Recently a federal court in Lessard v. Wilton-Lyndeborough Cooperative School District rejected parents’ arguments finding a school district offered a student FAPE in the least restrictive environment and that a proposed IEP was appropriate. Although the decision is not binding on Oregon school districts because it comes from a different jurisdiction, it presents a valuable lesson with regard to the extent of districts’ responsibility to accommodate parental requests throughout the program planning process.
S.L. is a student with multiple disabilities including speech-language impairment, mental retardation, and orthopedic impairment. In 2001, S.L. began attending a rehabilitation center as a day student. Parents began to disfavor S.L.’s placement in the rehabilitation center believing she failed to adequately develop academically and that the placement was the cause of behavioral problems she exhibited while traveling to and attending the center.
For a six month period before the beginning of the 2005-06 academic year, the IEP team, including the parents, met six times to develop an IEP addressing S.L.’s many needs; however, S.L.’s parents were unhappy with aspects of the proposed plan. In particular, the parents wanted a home and community based program in which an outside vendor would work with S.L. to help her develop basic life skills and means of community interaction. Because the parents wouldn’t agree to the district’s alternative proposals, the previous year’s IEP remained in effect pursuant to the IDEA’s “stay put” provision, and the parents ultimately removed S.L. from the rehabilitation center in late December 2005. After S.L.’s removal, the school district filed a request for due process hearing to determine the suitability of the proposed IEP and the hearing officer upheld the school district’s proposed 2005-06 plan and placement. The parents then brought an action in federal court to review the hearing officer’s decision, seeking an award of compensatory educational services. The trial court upheld the hearing officer’s ruling and the parents appealed to the federal court of appeals.
On appeal, the parent’s argued the proposed IEP was inadequate because (1) it failed to provide appropriate literacy and transitional services, and (2) placement at the rehabilitation center was overly restrictive and otherwise harmful. The first argument was based primarily on the parents’ insistence, in accordance with a physician’s advice, that the district provide a requested literacy program and an experienced instructor to teach the program. When the district offered to provide the requested program but could only provide a newly trained instructor to teach it, the parent’s rejected the offer. The court upheld the trial court’s finding that the parents’ request for a more experienced instructor was not sufficient to invalidate the literacy program offered in the IEP and that the parents did not show that other programs being offered at the rehabilitation center were inappropriate. The court found the possibility S.L. may have benefitted more with an experienced literacy instructor did not mean the district made an unreasonable choice to provide the program with a speech pathologist newly trained in the program.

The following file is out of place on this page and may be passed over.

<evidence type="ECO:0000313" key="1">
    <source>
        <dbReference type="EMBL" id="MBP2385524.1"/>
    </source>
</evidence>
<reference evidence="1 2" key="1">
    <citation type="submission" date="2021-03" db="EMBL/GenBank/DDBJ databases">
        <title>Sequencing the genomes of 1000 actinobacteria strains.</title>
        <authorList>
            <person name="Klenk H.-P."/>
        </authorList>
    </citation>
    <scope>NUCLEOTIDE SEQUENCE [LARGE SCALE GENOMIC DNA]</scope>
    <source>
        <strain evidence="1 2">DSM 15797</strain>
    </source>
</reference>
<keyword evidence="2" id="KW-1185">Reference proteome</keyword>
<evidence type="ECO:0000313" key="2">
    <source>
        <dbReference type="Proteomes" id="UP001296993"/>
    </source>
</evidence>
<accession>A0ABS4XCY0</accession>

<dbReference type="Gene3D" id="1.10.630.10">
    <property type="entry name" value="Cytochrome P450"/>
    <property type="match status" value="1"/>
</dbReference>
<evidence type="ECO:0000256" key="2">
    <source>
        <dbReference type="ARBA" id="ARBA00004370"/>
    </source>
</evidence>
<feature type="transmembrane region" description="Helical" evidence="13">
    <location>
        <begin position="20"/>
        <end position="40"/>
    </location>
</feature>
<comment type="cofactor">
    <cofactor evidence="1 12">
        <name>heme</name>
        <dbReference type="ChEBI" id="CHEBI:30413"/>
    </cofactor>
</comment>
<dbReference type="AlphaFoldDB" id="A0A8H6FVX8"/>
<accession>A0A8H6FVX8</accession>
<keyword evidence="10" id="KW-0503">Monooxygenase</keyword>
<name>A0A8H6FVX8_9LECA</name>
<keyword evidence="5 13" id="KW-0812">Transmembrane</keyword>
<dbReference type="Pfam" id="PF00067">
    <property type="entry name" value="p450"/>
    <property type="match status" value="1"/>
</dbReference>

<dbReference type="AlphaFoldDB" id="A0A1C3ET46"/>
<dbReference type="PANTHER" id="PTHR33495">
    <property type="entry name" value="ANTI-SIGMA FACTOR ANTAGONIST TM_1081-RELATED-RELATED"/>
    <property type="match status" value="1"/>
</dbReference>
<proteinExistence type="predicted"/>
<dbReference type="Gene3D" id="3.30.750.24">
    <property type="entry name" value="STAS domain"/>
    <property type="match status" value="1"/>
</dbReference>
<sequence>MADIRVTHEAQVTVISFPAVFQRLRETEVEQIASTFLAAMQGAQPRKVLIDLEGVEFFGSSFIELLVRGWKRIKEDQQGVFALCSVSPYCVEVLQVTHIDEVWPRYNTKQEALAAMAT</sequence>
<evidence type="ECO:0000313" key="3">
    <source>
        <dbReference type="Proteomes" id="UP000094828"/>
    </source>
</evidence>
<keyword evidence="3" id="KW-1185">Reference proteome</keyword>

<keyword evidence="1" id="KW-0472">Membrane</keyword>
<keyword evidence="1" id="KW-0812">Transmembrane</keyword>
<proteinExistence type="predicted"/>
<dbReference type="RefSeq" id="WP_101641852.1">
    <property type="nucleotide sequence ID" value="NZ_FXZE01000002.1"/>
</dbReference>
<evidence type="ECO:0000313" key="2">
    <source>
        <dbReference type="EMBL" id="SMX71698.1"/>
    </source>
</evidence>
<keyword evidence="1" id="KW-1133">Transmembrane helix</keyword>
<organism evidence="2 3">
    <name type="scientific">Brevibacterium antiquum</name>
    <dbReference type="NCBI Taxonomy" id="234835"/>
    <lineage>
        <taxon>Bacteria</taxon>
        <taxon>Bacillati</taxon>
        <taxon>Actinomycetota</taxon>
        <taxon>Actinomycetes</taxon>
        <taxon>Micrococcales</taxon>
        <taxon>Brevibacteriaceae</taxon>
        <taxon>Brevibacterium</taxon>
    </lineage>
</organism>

With regard to the parents’ objection that the proposed IEP failed to place the student in the least restrictive environment and was otherwise harmful, the court found the parents’ proposed placement—in a home and community based program—was considered more restrictive under the applicable state regulations than the day program at the rehabilitation center. In addition, the court upheld the trial court’s finding that the parents’ failed to show the rehabilitation center was the cause of S.L.’s behavioral problems and that her problems were decreasing over time.
Take away: The IDEA mandates parental participation in both plan development and placement decisions, meaning districts should take reasonable efforts to involve parents and consider their recommendations and input. Involved parents often times are the best source of information concerning a child’s educational needs. With that said, no one factor is dispositive in placement decisions and it is clear that parental preference can be neither the sole nor predominant factor in placement decisions and IEP development. In addition, the possibility a recommended element of an IEP could provide more benefit to a child does not force the district to provide the element; the standard is that the IEP must be “reasonably calculated” to deliver “educational benefits” and often what is “appropriate” depends on available options, expert judgment, and the child’s progress.